Mr. Romney’s plot to kill Big Bird took center stage in his first presidential debate, igniting a firestorm of outrage in the Twitterverse. PBS CEO Paula Kerger parried with a defense of PBS’ appropriation that, while offering a healthy dose of facts and perspective, only serves to remind us that PBS’ affiliate system lacks the core strength to survive a Romney presidency. Well, we at FIXPBS have long promoted a free market solution for any candidate who wants Big Bird’s endorsement: a simple PBS license fee bundled into basic cable and satellite viewer packages. If every customer in America paid a dollar a month for PBS, we could nearly double its budget and put pledge drives out of their misery. Who could argue against this? For starters, Big Bird gets off public assistance and China can take its grubby mitts off .00012% of our annual federal budget. Cable and satellite providers necessarily get a taste of a brand new fee while other networks keep bleeding them out of licensing revenue. Viewers can tune in with no fear of station managers endlessly plying them with tote bags. Now, making PBS solvent is actually the easy part. Making it relevant, and building it into a centralized network, are taller orders, but Rome wasn’t built in a day.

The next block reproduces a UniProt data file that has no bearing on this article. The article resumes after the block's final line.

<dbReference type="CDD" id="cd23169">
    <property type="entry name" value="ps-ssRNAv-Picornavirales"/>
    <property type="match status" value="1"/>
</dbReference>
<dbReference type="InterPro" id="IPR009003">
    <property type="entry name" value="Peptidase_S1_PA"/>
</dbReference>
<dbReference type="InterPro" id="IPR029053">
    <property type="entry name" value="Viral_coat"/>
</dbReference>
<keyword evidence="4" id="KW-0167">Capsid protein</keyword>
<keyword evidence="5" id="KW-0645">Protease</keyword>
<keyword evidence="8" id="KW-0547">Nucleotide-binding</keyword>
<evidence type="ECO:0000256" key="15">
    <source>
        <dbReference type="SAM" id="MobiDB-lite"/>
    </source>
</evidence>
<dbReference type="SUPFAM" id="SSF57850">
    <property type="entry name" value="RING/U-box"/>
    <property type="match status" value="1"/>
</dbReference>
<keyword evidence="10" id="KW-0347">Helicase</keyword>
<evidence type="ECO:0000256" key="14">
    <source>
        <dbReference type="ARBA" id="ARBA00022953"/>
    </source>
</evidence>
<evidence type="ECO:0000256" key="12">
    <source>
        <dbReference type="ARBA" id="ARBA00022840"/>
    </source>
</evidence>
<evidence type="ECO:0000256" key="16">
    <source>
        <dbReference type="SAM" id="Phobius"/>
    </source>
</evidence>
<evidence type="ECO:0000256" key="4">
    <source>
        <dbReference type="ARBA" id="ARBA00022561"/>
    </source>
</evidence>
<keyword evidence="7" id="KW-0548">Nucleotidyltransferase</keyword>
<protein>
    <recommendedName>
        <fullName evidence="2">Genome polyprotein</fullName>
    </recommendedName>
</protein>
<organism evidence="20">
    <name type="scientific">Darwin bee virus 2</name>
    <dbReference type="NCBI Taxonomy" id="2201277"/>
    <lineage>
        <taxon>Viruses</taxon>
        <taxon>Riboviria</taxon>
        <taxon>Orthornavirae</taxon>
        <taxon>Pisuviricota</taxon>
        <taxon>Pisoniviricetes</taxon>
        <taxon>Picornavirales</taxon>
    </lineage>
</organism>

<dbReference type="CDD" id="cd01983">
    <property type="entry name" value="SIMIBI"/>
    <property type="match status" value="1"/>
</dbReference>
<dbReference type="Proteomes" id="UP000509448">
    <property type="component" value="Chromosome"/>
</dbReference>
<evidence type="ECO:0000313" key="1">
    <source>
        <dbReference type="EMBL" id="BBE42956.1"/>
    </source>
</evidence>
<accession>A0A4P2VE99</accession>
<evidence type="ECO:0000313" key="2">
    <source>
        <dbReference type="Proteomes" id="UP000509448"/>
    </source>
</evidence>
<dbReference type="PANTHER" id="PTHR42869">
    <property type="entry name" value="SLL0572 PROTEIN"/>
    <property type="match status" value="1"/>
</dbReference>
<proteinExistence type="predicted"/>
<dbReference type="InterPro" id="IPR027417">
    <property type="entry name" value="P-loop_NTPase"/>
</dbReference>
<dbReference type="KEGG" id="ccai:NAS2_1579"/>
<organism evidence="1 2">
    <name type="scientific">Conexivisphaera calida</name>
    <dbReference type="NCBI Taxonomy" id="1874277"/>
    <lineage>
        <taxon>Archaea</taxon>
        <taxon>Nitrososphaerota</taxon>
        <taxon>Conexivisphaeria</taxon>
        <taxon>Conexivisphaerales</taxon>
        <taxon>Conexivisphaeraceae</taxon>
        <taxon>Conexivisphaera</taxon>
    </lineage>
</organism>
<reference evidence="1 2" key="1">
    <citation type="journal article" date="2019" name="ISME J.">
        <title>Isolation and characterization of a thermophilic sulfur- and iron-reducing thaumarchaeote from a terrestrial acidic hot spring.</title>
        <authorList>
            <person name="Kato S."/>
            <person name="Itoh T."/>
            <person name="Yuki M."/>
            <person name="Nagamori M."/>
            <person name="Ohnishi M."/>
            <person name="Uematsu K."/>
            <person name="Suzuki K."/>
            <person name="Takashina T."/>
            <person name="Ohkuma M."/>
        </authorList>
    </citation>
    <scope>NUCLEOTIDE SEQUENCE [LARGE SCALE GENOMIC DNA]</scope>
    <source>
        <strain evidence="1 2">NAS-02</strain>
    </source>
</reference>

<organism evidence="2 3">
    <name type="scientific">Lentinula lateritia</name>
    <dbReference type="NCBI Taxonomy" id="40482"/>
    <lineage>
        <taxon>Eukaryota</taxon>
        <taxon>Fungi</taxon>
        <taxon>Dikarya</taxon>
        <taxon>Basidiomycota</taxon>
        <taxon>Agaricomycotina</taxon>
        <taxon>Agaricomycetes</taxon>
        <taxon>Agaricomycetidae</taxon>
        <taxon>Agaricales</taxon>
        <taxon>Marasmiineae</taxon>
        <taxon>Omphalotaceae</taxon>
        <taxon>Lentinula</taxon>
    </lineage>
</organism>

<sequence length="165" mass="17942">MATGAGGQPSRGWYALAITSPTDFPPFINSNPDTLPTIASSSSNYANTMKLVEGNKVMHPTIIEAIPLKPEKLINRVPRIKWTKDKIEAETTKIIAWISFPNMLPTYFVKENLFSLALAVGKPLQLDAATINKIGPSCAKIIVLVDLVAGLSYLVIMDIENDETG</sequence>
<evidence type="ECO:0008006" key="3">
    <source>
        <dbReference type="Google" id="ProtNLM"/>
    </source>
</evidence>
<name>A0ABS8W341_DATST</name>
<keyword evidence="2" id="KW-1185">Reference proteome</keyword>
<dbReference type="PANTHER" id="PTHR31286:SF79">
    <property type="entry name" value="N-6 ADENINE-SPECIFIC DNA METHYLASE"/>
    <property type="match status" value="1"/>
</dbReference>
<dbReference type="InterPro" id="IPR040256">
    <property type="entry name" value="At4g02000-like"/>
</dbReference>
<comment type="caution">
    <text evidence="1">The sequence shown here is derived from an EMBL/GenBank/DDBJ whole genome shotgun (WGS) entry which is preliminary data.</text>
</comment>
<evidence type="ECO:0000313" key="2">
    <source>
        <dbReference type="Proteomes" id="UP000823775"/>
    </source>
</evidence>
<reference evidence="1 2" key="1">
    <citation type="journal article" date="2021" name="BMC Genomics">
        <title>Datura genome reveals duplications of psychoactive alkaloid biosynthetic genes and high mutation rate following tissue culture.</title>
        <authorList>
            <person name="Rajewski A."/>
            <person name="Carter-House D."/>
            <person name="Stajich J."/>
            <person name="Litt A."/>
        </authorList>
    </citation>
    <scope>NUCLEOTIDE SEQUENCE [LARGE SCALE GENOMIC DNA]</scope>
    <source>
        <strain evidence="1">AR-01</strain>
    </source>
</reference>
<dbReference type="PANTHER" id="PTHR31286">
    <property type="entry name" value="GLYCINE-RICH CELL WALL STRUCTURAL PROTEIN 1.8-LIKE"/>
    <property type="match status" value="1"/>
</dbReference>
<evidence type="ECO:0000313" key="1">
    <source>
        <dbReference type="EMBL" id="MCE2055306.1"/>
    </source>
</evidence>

We leave you with this thought, nearly 70% of Americans reject defunding PBS. Imagine the percentage that would support saving PBS once and for all. Count eight-year-old Cecelia Crawford among the yeas: